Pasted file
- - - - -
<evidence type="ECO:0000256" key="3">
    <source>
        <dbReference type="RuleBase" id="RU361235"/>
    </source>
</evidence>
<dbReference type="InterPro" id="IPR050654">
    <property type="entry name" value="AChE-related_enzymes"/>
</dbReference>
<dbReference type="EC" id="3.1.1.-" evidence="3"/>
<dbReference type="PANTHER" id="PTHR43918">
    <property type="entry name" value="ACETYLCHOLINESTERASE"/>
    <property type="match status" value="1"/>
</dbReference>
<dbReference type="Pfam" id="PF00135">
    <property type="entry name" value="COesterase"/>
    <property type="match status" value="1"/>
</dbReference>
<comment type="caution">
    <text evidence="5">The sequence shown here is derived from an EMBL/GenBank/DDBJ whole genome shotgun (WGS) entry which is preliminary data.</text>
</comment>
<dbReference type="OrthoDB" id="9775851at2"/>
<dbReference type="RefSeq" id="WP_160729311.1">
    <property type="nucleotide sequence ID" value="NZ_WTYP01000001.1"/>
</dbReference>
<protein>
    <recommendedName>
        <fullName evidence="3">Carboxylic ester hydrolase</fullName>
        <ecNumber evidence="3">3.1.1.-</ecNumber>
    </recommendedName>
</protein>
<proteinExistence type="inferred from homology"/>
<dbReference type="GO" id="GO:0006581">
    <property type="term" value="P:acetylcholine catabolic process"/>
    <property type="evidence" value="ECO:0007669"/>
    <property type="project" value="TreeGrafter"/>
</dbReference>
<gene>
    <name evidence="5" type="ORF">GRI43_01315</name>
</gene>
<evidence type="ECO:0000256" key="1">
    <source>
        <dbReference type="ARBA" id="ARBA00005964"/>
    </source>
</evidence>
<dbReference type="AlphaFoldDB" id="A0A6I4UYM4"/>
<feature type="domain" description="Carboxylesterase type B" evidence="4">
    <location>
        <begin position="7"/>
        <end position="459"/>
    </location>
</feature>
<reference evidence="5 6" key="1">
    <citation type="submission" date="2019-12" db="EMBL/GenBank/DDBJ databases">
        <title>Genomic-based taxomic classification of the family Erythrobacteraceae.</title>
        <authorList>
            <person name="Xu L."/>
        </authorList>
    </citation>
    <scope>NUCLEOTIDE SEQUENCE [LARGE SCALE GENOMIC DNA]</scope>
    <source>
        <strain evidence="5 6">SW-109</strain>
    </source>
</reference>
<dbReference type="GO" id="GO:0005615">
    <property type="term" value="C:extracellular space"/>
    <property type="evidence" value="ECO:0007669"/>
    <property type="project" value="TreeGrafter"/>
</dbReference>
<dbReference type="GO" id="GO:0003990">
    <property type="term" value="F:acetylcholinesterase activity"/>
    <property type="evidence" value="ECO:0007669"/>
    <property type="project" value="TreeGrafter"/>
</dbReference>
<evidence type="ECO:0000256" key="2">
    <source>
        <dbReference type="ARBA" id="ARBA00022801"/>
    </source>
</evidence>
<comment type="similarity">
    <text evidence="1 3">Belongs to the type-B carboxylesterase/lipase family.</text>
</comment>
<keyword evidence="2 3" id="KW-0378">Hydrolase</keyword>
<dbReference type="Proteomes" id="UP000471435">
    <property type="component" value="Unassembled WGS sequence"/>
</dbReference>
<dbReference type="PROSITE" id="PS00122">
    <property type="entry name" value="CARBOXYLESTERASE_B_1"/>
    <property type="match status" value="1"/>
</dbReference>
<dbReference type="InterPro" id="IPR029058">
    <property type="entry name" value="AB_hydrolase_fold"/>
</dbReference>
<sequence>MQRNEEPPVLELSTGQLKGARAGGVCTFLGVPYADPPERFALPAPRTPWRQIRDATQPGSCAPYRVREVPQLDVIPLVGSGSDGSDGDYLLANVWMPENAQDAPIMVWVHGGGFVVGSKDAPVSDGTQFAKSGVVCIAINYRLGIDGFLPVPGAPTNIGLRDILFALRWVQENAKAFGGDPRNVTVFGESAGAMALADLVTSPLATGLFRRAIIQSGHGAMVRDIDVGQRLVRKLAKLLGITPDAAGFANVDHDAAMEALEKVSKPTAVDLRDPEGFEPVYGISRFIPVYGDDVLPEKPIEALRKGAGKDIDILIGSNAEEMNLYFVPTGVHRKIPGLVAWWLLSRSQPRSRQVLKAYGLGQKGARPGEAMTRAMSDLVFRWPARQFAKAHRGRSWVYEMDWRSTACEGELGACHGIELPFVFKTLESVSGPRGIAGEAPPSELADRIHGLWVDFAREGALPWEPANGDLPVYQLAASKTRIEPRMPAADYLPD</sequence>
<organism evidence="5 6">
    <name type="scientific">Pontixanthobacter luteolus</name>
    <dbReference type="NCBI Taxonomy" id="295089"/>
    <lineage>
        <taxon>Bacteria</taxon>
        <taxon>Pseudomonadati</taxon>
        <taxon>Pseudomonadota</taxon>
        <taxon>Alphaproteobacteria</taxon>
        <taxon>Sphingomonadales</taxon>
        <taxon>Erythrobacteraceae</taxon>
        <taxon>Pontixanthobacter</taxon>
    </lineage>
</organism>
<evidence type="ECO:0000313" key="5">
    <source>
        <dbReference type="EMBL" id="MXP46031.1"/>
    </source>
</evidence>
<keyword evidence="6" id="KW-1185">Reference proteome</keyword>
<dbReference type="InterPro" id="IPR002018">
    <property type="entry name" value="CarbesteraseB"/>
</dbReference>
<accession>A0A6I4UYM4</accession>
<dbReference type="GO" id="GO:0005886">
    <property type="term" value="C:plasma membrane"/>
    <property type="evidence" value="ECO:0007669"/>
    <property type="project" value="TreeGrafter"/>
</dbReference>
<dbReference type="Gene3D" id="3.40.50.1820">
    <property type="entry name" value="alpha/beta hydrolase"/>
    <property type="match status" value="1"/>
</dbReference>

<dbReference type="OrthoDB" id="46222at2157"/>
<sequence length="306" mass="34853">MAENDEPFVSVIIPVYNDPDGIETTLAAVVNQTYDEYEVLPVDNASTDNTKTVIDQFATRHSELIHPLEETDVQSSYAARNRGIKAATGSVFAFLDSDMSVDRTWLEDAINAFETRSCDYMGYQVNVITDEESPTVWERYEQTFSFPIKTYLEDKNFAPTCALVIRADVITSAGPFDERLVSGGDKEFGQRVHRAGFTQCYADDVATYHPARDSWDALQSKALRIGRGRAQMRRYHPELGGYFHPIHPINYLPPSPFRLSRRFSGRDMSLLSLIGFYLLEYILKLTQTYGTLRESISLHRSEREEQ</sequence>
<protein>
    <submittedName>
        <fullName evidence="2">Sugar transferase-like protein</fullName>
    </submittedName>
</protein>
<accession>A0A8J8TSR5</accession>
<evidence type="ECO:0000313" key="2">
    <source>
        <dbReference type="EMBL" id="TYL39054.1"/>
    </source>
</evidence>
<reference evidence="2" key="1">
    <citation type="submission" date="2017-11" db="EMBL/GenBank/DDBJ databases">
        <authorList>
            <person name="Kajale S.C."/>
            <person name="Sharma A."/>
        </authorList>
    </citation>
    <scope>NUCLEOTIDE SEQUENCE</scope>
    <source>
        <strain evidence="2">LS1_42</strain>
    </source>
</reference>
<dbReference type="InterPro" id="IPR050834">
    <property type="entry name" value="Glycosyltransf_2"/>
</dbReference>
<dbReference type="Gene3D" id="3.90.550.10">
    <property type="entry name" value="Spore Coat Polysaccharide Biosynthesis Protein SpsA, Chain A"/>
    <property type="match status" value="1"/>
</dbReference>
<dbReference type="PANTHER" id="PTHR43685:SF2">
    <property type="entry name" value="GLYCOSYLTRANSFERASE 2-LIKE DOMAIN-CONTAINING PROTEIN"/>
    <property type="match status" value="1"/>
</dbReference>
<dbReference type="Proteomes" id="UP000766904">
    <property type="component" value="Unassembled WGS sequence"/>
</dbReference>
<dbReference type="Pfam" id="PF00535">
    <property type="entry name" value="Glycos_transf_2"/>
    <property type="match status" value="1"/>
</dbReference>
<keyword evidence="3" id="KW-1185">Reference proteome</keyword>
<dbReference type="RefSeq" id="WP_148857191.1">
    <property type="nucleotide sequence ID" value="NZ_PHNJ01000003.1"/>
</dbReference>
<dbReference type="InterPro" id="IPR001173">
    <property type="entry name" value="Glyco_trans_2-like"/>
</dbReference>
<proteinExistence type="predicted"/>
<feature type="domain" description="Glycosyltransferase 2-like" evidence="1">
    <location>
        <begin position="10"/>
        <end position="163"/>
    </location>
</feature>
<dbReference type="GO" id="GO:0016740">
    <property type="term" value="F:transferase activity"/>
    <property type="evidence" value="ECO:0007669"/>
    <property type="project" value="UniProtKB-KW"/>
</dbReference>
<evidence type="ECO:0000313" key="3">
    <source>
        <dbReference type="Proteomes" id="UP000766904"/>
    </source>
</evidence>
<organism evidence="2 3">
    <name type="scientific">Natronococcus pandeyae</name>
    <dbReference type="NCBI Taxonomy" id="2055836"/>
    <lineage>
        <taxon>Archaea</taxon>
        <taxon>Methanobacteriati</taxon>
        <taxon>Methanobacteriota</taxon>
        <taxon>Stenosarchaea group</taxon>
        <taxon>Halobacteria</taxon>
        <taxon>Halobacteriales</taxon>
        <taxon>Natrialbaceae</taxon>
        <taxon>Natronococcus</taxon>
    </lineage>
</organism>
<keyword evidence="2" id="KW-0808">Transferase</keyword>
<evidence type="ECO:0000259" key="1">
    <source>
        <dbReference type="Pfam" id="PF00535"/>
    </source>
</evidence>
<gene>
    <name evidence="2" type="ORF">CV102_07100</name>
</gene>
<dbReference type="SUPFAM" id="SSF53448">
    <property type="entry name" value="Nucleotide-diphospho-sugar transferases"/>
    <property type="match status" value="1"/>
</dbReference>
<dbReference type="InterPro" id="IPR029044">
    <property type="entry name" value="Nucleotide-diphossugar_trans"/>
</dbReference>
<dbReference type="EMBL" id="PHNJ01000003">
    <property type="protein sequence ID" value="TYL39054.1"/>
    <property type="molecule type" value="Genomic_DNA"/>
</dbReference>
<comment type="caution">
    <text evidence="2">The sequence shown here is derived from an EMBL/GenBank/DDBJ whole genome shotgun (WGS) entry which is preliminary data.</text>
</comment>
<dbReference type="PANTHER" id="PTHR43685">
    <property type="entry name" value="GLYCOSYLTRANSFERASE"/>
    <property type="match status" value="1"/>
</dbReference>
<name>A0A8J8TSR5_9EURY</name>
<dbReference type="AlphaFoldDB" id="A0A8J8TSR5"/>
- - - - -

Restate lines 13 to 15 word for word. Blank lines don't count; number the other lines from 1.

</dbReference>
<dbReference type="Pfam" id="PF00135">
    <property type="entry name" value="COesterase"/>